Critics have long accused Padilla of failing to manage the City’s finances well during his tenure as Mayor from 2002 to 2006. During the time he led the City, reserves were spent down to historically low levels, while, at the same time, Padilla was criticized for taking City pay for meetings he never attended.
Also during his time as Mayor, Padilla was criticized for using a city-funded SUV driven and hiring a private bodyguard at a cost to taxpayers of over $10,000 per month. Padilla was also found to be taking several pay-day advances from the City during that time. Padilla’s salary as Mayor was over $100,000
Those charges were used effectively against Padilla during his re-election campaign for mayor in 2006, and he eventually lost that campaign to Cheryl Cox, at that time a member of the Chula Vista Elementary School Board and long-time educator. Cox is the wife of former Chula Vista Mayor and now-County Supervisor Greg Cox. Cheryl Cox went on to serve as Mayor for two terms from 2006 to 2014.
The complaint also alleges that Padilla’s campaign debts could create an undue influence on policy issues that may come before him if he were to be elected once again to the City Council.
Specifically, the complaint alleges that “a future Councilman Padilla could pressure people with items before the Council to donate to his campaign debt when he’s considering how to vote on their issues, creating a conflict that would not exist if he didn’t have left over debts.”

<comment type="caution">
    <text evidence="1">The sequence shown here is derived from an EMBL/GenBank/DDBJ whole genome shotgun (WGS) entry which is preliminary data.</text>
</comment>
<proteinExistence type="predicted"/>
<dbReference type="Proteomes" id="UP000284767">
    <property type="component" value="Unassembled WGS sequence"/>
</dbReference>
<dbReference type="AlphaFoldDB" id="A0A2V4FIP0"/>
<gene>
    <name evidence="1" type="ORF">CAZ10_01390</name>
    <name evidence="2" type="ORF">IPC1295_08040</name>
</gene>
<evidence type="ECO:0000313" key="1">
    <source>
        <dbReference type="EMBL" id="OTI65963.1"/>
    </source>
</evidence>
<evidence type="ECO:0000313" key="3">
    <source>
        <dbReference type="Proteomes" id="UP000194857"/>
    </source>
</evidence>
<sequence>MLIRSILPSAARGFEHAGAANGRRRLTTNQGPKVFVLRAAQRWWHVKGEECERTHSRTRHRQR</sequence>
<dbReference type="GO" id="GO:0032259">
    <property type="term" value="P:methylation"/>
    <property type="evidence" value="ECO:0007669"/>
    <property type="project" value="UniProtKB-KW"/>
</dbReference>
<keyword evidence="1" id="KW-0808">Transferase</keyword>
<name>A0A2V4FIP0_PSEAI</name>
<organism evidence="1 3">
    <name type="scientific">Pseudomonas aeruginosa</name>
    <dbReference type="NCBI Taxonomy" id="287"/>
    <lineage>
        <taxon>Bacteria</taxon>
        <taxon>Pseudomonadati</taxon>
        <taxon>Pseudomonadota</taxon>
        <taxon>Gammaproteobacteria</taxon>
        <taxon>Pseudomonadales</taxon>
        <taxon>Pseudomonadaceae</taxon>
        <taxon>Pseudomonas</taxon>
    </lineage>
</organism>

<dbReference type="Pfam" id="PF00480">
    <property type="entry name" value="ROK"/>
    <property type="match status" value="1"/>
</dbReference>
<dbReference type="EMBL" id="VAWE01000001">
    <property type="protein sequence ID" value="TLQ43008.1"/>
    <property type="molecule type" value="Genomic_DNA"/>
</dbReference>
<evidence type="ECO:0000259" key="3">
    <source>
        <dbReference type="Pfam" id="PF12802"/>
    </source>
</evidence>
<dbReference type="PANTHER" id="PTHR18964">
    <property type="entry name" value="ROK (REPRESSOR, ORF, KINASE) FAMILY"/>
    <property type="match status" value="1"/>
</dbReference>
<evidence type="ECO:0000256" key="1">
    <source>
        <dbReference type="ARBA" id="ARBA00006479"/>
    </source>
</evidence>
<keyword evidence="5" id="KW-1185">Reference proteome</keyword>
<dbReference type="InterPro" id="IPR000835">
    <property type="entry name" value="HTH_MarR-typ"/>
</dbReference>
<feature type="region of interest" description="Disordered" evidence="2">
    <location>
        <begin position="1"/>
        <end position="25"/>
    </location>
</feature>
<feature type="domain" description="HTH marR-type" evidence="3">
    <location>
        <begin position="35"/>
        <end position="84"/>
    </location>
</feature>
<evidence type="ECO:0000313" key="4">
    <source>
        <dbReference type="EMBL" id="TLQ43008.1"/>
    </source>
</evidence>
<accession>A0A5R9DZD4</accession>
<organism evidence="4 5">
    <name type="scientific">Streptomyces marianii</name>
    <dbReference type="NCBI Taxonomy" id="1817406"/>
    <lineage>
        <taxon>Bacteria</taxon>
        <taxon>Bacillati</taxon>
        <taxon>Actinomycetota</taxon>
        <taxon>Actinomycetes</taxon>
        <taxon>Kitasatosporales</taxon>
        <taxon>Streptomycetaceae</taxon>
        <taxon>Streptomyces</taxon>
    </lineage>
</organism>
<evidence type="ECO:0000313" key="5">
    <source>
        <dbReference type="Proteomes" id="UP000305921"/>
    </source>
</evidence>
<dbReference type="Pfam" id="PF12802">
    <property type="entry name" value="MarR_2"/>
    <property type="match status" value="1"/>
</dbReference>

The complaint is directed to Chula Vista City Clerk Donna Morris, who, under City ordinance, must forward it to the City’s Enforcement Authority comprised of three independent attorneys selected by the City Ethics Commission. If sufficient evidence is found to merit action, the complaint could be forwarded to the District Attorney for misdemeanor prosecution, or adjudicated by the Enforcement Authority.
The same complaint will also be delivered to the Chula Vista Ethics Commission which is charged with enforcing the City’s Code of Ethics. The City’s Code of Ethics states that “City officials are expected to abide by all local, state, and federal laws.”
Padilla’s previous campaign was for City Council in 2014. In that race, Padilla ran against then-Sweetwater School Board member John McCann. Padilla lost by a margin of only two votes.
John McCann has also been criticized for accruing massive debt in his election campaigns. At the highest mark, McCann owed over $55,000 in unpaid expenses. At the end of 2015, more than one year after his election, McCann, still owed $12,529 in unpaid bills, in additional to over $90,000 in unpaid legal bills.
McCann is currently on the Chula Vista City Council.
Padilla is currently facing a run-off campaign against local business owner Jason Paguio.
According to Paguio’s official election filings, he has raised a total of $37,337 in his campaign, and reported $726 unpaid bills.